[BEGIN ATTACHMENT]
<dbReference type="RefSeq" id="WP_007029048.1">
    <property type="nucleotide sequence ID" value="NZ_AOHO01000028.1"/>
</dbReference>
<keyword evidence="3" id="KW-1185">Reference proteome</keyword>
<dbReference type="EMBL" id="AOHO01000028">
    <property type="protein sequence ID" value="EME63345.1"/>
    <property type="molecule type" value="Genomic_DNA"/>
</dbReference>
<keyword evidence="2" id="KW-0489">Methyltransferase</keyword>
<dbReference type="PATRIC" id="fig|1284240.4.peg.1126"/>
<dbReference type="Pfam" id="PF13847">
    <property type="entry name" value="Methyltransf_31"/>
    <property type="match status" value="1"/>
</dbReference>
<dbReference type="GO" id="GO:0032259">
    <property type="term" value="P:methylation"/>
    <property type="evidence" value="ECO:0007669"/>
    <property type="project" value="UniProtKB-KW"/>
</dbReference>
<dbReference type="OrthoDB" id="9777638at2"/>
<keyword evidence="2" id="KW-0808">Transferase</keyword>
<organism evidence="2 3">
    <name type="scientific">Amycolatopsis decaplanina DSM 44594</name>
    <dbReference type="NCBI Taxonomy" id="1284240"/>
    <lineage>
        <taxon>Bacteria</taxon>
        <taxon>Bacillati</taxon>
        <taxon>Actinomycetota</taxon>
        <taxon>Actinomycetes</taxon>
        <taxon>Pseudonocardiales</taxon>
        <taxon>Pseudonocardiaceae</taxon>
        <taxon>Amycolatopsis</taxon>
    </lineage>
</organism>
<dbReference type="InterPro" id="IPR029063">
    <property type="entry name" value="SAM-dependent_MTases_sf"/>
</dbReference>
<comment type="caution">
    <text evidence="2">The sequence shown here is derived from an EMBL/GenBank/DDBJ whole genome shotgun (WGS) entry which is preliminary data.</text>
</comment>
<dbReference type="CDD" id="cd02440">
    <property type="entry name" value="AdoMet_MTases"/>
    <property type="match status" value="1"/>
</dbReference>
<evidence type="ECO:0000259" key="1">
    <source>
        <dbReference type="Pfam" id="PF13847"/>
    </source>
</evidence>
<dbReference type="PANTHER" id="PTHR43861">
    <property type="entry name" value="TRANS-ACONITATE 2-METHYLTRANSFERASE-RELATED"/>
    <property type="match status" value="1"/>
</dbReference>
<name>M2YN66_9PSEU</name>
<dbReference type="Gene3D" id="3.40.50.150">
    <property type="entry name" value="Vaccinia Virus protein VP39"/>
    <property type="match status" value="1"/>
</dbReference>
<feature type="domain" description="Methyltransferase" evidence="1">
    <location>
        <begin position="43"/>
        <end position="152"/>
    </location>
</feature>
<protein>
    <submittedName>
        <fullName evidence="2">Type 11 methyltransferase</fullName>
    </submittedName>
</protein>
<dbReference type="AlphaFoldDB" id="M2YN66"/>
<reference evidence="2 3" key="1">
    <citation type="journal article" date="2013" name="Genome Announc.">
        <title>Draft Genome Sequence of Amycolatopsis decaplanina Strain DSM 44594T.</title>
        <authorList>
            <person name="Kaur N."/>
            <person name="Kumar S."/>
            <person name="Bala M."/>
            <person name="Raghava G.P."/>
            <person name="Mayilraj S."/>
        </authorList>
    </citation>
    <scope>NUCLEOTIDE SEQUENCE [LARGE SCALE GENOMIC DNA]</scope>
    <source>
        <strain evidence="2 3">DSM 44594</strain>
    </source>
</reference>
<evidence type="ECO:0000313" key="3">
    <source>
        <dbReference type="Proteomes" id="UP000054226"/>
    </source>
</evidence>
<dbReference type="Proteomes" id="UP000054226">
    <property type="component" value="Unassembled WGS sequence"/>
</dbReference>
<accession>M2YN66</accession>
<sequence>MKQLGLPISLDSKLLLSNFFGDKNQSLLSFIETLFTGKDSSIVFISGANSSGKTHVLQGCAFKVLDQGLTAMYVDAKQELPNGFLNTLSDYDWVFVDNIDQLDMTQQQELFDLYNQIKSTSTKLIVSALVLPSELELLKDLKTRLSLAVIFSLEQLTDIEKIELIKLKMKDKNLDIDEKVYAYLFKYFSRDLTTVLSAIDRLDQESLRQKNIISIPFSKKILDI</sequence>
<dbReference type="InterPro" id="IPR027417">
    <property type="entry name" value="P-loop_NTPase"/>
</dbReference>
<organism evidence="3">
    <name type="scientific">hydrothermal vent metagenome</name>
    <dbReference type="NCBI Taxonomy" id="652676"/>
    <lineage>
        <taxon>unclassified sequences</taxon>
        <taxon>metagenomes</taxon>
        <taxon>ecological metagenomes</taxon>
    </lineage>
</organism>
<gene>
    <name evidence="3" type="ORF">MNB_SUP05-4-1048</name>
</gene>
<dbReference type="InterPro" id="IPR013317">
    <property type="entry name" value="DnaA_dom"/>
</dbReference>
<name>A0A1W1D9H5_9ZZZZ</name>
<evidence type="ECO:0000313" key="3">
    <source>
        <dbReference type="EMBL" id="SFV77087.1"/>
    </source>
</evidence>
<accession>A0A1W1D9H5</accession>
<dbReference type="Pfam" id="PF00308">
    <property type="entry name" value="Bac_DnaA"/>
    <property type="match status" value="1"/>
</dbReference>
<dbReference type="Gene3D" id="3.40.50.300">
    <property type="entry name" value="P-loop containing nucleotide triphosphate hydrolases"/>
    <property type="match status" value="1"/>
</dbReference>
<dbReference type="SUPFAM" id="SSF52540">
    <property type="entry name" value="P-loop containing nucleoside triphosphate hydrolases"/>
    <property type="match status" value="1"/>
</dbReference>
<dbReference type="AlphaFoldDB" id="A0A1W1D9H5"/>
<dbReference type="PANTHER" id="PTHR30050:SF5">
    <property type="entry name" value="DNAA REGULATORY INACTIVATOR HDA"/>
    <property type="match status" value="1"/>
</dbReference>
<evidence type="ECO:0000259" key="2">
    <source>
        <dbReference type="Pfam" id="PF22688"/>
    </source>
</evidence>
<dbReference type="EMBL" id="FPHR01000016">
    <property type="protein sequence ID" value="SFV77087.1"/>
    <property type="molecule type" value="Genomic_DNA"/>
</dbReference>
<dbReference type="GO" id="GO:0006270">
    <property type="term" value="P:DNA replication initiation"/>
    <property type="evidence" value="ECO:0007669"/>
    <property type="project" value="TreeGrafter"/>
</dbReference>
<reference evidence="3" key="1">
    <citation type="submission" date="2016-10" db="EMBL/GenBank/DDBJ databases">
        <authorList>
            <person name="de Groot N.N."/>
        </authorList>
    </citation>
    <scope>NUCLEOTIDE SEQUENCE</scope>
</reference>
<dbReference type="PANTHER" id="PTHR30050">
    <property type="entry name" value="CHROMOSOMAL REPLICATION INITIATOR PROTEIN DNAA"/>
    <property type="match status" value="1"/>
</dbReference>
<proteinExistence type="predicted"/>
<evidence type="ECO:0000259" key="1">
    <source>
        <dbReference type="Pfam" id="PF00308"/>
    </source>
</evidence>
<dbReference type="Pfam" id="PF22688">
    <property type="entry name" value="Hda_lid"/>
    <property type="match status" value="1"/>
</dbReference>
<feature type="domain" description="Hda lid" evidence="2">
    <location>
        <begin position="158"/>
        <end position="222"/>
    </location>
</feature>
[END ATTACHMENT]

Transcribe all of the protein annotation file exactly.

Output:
<dbReference type="RefSeq" id="WP_007029048.1">
    <property type="nucleotide sequence ID" value="NZ_AOHO01000028.1"/>
</dbReference>
<keyword evidence="3" id="KW-1185">Reference proteome</keyword>
<dbReference type="EMBL" id="AOHO01000028">
    <property type="protein sequence ID" value="EME63345.1"/>
    <property type="molecule type" value="Genomic_DNA"/>
</dbReference>
<keyword evidence="2" id="KW-0489">Methyltransferase</keyword>
<dbReference type="PATRIC" id="fig|1284240.4.peg.1126"/>
<dbReference type="Pfam" id="PF13847">
    <property type="entry name" value="Methyltransf_31"/>
    <property type="match status" value="1"/>
</dbReference>
<dbReference type="GO" id="GO:0032259">
    <property type="term" value="P:methylation"/>
    <property type="evidence" value="ECO:0007669"/>
    <property type="project" value="UniProtKB-KW"/>
</dbReference>
<dbReference type="OrthoDB" id="9777638at2"/>
<keyword evidence="2" id="KW-0808">Transferase</keyword>
<organism evidence="2 3">
    <name type="scientific">Amycolatopsis decaplanina DSM 44594</name>
    <dbReference type="NCBI Taxonomy" id="1284240"/>
    <lineage>
        <taxon>Bacteria</taxon>
        <taxon>Bacillati</taxon>
        <taxon>Actinomycetota</taxon>
        <taxon>Actinomycetes</taxon>
        <taxon>Pseudonocardiales</taxon>
        <taxon>Pseudonocardiaceae</taxon>
        <taxon>Amycolatopsis</taxon>
    </lineage>
</organism>
<dbReference type="InterPro" id="IPR029063">
    <property type="entry name" value="SAM-dependent_MTases_sf"/>
</dbReference>
<comment type="caution">
    <text evidence="2">The sequence shown here is derived from an EMBL/GenBank/DDBJ whole genome shotgun (WGS) entry which is preliminary data.</text>
</comment>
<dbReference type="CDD" id="cd02440">
    <property type="entry name" value="AdoMet_MTases"/>
    <property type="match status" value="1"/>
</dbReference>
<evidence type="ECO:0000259" key="1">
    <source>
        <dbReference type="Pfam" id="PF13847"/>
    </source>
</evidence>
<dbReference type="PANTHER" id="PTHR43861">
    <property type="entry name" value="TRANS-ACONITATE 2-METHYLTRANSFERASE-RELATED"/>
    <property type="match status" value="1"/>
</dbReference>
<name>M2YN66_9PSEU</name>
<dbReference type="Gene3D" id="3.40.50.150">
    <property type="entry name" value="Vaccinia Virus protein VP39"/>
    <property type="match status" value="1"/>
</dbReference>
<feature type="domain" description="Methyltransferase" evidence="1">
    <location>
        <begin position="43"/>
        <end position="152"/>
    </location>
</feature>
<protein>
    <submittedName>
        <fullName evidence="2">Type 11 methyltransferase</fullName>
    </submittedName>
</protein>
<dbReference type="AlphaFoldDB" id="M2YN66"/>
<reference evidence="2 3" key="1">
    <citation type="journal article" date="2013" name="Genome Announc.">
        <title>Draft Genome Sequence of Amycolatopsis decaplanina Strain DSM 44594T.</title>
        <authorList>
            <person name="Kaur N."/>
            <person name="Kumar S."/>
            <person name="Bala M."/>
            <person name="Raghava G.P."/>
            <person name="Mayilraj S."/>
        </authorList>
    </citation>
    <scope>NUCLEOTIDE SEQUENCE [LARGE SCALE GENOMIC DNA]</scope>
    <source>
        <strain evidence="2 3">DSM 44594</strain>
    </source>
</reference>
<evidence type="ECO:0000313" key="3">
    <source>
        <dbReference type="Proteomes" id="UP000054226"/>
    </source>
</evidence>
<dbReference type="Proteomes" id="UP000054226">
    <property type="component" value="Unassembled WGS sequence"/>
</dbReference>
<accession>M2YN66</accession>
<sequence>MKQLGLPISLDSKLLLSNFFGDKNQSLLSFIETLFTGKDSSIVFISGANSSGKTHVLQGCAFKVLDQGLTAMYVDAKQELPNGFLNTLSDYDWVFVDNIDQLDMTQQQELFDLYNQIKSTSTKLIVSALVLPSELELLKDLKTRLSLAVIFSLEQLTDIEKIELIKLKMKDKNLDIDEKVYAYLFKYFSRDLTTVLSAIDRLDQESLRQKNIISIPFSKKILDI</sequence>
<dbReference type="InterPro" id="IPR027417">
    <property type="entry name" value="P-loop_NTPase"/>
</dbReference>
<organism evidence="3">
    <name type="scientific">hydrothermal vent metagenome</name>
    <dbReference type="NCBI Taxonomy" id="652676"/>
    <lineage>
        <taxon>unclassified sequences</taxon>
        <taxon>metagenomes</taxon>
        <taxon>ecological metagenomes</taxon>
    </lineage>
</organism>
<gene>
    <name evidence="3" type="ORF">MNB_SUP05-4-1048</name>
</gene>
<dbReference type="InterPro" id="IPR013317">
    <property type="entry name" value="DnaA_dom"/>
</dbReference>
<name>A0A1W1D9H5_9ZZZZ</name>
<evidence type="ECO:0000313" key="3">
    <source>
        <dbReference type="EMBL" id="SFV77087.1"/>
    </source>
</evidence>
<accession>A0A1W1D9H5</accession>
<dbReference type="Pfam" id="PF00308">
    <property type="entry name" value="Bac_DnaA"/>
    <property type="match status" value="1"/>
</dbReference>
<dbReference type="Gene3D" id="3.40.50.300">
    <property type="entry name" value="P-loop containing nucleotide triphosphate hydrolases"/>
    <property type="match status" value="1"/>
</dbReference>
<dbReference type="SUPFAM" id="SSF52540">
    <property type="entry name" value="P-loop containing nucleoside triphosphate hydrolases"/>
    <property type="match status" value="1"/>
</dbReference>
<dbReference type="AlphaFoldDB" id="A0A1W1D9H5"/>
<dbReference type="PANTHER" id="PTHR30050:SF5">
    <property type="entry name" value="DNAA REGULATORY INACTIVATOR HDA"/>
    <property type="match status" value="1"/>
</dbReference>
<evidence type="ECO:0000259" key="2">
    <source>
        <dbReference type="Pfam" id="PF22688"/>
    </source>
</evidence>
<dbReference type="EMBL" id="FPHR01000016">
    <property type="protein sequence ID" value="SFV77087.1"/>
    <property type="molecule type" value="Genomic_DNA"/>
</dbReference>
<dbReference type="GO" id="GO:0006270">
    <property type="term" value="P:DNA replication initiation"/>
    <property type="evidence" value="ECO:0007669"/>
    <property type="project" value="TreeGrafter"/>
</dbReference>
<reference evidence="3" key="1">
    <citation type="submission" date="2016-10" db="EMBL/GenBank/DDBJ databases">
        <authorList>
            <person name="de Groot N.N."/>
        </authorList>
    </citation>
    <scope>NUCLEOTIDE SEQUENCE</scope>
</reference>
<dbReference type="PANTHER" id="PTHR30050">
    <property type="entry name" value="CHROMOSOMAL REPLICATION INITIATOR PROTEIN DNAA"/>
    <property type="match status" value="1"/>
</dbReference>
<proteinExistence type="predicted"/>
<evidence type="ECO:0000259" key="1">
    <source>
        <dbReference type="Pfam" id="PF00308"/>
    </source>
</evidence>
<dbReference type="Pfam" id="PF22688">
    <property type="entry name" value="Hda_lid"/>
    <property type="match status" value="1"/>
</dbReference>
<feature type="domain" description="Hda lid" evidence="2">
    <location>
        <begin position="158"/>
        <end position="222"/>
    </location>
</feature>